Mercedes questions 2017 rule changes

Mercedes boss Toto Wolff has made it clear that he doesn’t support the 2017 F1 aerodynamic changes which are expected to be rubber stamped by April 30.

High downforce and wider tyres are part of a package that in theory has been agreed, but could yet be postponed given that lap times are already much faster this year. New engine rules, specifically relating to customer prices and guaranteed supplies, are also supposed to be signed off by the end of the month.

There are two weeks to go until we have our final commission and strategy group meeting in order to come up with the regulations,” said Wolff. “On the engine front we are pretty much there. We have an agreement which needs to be ratified by the stakeholders, but there are lots of benefits for most of the teams in that agreement. So I am hopeful that they will be done.

And in terms of the 2017 regulations, we voted for them and we voted for the so-called McLaren proposal a while ago. There will be discussion around it, if it is the right way forward. Of course, but I don’t think that will get the necessary majority to turn it down again and come up with something else.”

Wolff is adamant that the racing is closer this year because the rules have been stable.

You remember what we always said. Even if it is uncomfortable for the commercial rights holder [Bernie Ecclestone] that we have been running away with lots of races and the two championships, the longer you keep regulations stable the more the performance is going to converge between everybody and this is exactly what is happening now.

The engines are converging, the teams are converging, the gains we are making are smaller as the curve flattens out and the others are making bigger steps so I think we are having an ideal situation with great racing. Three great races in a row now, are we capable of reacting quick enough and acknowledging that, and reverting to regulations which seem to be okay now. I don’t know.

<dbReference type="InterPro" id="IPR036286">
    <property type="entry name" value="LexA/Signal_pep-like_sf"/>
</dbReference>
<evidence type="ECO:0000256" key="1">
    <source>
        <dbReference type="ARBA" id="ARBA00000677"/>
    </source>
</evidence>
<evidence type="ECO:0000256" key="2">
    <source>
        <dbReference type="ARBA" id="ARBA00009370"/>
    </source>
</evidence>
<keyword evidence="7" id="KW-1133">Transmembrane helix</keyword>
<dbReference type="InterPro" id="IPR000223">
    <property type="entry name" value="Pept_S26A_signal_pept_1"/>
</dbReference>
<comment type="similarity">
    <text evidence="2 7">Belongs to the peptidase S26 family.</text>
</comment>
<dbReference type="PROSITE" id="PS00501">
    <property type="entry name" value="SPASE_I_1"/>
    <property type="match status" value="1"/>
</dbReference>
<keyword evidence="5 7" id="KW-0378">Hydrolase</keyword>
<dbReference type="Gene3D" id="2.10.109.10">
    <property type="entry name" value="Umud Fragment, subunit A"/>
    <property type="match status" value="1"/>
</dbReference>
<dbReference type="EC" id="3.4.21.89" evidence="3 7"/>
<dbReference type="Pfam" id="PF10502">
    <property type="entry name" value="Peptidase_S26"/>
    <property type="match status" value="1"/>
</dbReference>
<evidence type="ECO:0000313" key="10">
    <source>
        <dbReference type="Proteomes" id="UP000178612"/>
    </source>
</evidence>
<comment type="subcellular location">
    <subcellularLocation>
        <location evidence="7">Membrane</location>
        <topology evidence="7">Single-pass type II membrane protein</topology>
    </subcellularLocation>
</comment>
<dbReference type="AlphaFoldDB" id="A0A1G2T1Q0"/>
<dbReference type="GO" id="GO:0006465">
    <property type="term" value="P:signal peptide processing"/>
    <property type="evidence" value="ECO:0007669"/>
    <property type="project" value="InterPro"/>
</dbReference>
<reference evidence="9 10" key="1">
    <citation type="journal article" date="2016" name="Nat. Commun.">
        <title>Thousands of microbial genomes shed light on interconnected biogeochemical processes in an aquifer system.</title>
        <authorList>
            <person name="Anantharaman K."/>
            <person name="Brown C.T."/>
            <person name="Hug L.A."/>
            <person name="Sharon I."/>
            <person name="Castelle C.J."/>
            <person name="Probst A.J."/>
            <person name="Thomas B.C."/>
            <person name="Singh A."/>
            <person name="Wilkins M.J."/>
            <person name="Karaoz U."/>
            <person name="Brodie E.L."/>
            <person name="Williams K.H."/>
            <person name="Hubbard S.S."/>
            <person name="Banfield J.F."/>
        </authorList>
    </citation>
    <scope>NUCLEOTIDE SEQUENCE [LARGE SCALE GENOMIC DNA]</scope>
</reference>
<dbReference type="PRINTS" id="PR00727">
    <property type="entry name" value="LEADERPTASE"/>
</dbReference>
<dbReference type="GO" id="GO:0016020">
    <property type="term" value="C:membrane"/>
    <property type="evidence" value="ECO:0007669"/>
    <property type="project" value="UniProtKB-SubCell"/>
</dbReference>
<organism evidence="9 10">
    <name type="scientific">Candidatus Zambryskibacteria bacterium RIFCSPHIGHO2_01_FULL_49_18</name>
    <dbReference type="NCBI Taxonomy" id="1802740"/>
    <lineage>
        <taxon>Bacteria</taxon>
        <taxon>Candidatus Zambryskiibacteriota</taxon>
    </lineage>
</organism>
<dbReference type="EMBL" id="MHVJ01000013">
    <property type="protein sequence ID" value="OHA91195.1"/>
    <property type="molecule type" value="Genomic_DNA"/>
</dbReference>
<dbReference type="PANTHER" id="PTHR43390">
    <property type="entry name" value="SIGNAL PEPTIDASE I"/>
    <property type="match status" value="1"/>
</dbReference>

We are going to change it. Somebody else or us is going to run away with the championship next year because it is in the regulations, everything starts from the beginning. More downforce which you won’t see just on pure laptime, less overtaking because the wake is much more extreme. There is nothing to be sold on that. There is no selling proposition in those new regulations in my opinion. We should just leave it alone.

And maybe speaking against ourselves because clearly we don’t have the advantage we had last year, but the racing is great and will become even greater if we leave the regulations alone.”

8 Comments

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8 responses to “Mercedes questions 2017 rule changes

  1. chris1603

    Wise words from Wolff.

  2. Mick

    I like Toto but he wouldn’t be saying that if he wasn’t managing the dominant team. Engine performance will eventually converge but changing the aero rules etc.will reset that half of the performance equation and give others a chance to overtake Mercedes.

    The changes do need to be right though.

  3. Brian

    Being lectured by Wolff on this topic feels like being lectured on nutrition by the head guy at MacDonald’s. There’s just enough sanity in what he says to make you want to forget that Merc’s self-interest is still the number one priority and that he’s about as far from being a dispassionate, objective, “outside observer” as you can get.

    Horner has it right when he points out that what Merc has done is to drag out the “talks” re: engines until the deadline for change the rules is passed with nothing having been changed whatsoever.

  4. GeorgeK